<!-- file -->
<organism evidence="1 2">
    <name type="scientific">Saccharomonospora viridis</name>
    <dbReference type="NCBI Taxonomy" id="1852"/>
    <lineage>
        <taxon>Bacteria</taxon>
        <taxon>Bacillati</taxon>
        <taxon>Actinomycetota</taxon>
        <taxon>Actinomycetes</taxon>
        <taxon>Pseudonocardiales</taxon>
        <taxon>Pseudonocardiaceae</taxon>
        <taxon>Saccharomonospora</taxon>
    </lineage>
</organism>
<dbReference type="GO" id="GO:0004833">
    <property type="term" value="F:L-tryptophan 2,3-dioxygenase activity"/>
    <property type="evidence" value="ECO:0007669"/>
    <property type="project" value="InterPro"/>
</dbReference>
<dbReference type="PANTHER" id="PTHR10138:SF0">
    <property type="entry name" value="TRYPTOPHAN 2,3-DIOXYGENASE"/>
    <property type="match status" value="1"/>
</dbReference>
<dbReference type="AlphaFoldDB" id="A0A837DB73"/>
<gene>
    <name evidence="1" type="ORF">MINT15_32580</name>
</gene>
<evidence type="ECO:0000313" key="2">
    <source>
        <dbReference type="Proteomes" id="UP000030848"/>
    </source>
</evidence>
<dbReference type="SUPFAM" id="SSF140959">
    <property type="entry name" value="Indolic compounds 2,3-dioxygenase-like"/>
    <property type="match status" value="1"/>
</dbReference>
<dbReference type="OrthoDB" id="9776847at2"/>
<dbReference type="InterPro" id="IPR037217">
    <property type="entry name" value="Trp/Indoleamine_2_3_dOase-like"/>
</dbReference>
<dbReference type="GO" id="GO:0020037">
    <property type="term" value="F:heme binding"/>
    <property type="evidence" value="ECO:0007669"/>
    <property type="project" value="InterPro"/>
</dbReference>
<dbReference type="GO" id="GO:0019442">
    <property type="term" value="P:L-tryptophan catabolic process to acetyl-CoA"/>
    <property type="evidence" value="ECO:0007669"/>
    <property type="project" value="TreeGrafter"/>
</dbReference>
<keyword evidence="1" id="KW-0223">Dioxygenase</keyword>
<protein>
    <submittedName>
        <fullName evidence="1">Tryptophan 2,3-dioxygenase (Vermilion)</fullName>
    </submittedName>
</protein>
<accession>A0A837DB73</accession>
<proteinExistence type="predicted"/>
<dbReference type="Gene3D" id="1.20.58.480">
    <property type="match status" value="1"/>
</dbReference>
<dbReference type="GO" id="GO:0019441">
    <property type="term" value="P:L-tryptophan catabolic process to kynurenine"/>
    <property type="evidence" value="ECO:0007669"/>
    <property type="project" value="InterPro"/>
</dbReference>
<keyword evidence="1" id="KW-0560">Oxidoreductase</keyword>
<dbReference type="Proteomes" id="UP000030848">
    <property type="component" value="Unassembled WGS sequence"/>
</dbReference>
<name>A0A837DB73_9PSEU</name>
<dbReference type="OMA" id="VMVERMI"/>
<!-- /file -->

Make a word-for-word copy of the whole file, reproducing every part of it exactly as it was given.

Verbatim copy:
<organism evidence="1 2">
    <name type="scientific">Saccharomonospora viridis</name>
    <dbReference type="NCBI Taxonomy" id="1852"/>
    <lineage>
        <taxon>Bacteria</taxon>
        <taxon>Bacillati</taxon>
        <taxon>Actinomycetota</taxon>
        <taxon>Actinomycetes</taxon>
        <taxon>Pseudonocardiales</taxon>
        <taxon>Pseudonocardiaceae</taxon>
        <taxon>Saccharomonospora</taxon>
    </lineage>
</organism>
<dbReference type="GO" id="GO:0004833">
    <property type="term" value="F:L-tryptophan 2,3-dioxygenase activity"/>
    <property type="evidence" value="ECO:0007669"/>
    <property type="project" value="InterPro"/>
</dbReference>
<dbReference type="PANTHER" id="PTHR10138:SF0">
    <property type="entry name" value="TRYPTOPHAN 2,3-DIOXYGENASE"/>
    <property type="match status" value="1"/>
</dbReference>
<dbReference type="AlphaFoldDB" id="A0A837DB73"/>
<gene>
    <name evidence="1" type="ORF">MINT15_32580</name>
</gene>
<evidence type="ECO:0000313" key="2">
    <source>
        <dbReference type="Proteomes" id="UP000030848"/>
    </source>
</evidence>
<dbReference type="SUPFAM" id="SSF140959">
    <property type="entry name" value="Indolic compounds 2,3-dioxygenase-like"/>
    <property type="match status" value="1"/>
</dbReference>
<dbReference type="OrthoDB" id="9776847at2"/>
<dbReference type="InterPro" id="IPR037217">
    <property type="entry name" value="Trp/Indoleamine_2_3_dOase-like"/>
</dbReference>
<dbReference type="GO" id="GO:0020037">
    <property type="term" value="F:heme binding"/>
    <property type="evidence" value="ECO:0007669"/>
    <property type="project" value="InterPro"/>
</dbReference>
<dbReference type="GO" id="GO:0019442">
    <property type="term" value="P:L-tryptophan catabolic process to acetyl-CoA"/>
    <property type="evidence" value="ECO:0007669"/>
    <property type="project" value="TreeGrafter"/>
</dbReference>
<keyword evidence="1" id="KW-0223">Dioxygenase</keyword>
<protein>
    <submittedName>
        <fullName evidence="1">Tryptophan 2,3-dioxygenase (Vermilion)</fullName>
    </submittedName>
</protein>
<accession>A0A837DB73</accession>
<proteinExistence type="predicted"/>
<dbReference type="Gene3D" id="1.20.58.480">
    <property type="match status" value="1"/>
</dbReference>
<dbReference type="GO" id="GO:0019441">
    <property type="term" value="P:L-tryptophan catabolic process to kynurenine"/>
    <property type="evidence" value="ECO:0007669"/>
    <property type="project" value="InterPro"/>
</dbReference>
<keyword evidence="1" id="KW-0560">Oxidoreductase</keyword>
<dbReference type="Proteomes" id="UP000030848">
    <property type="component" value="Unassembled WGS sequence"/>
</dbReference>
<name>A0A837DB73_9PSEU</name>
<dbReference type="OMA" id="VMVERMI"/>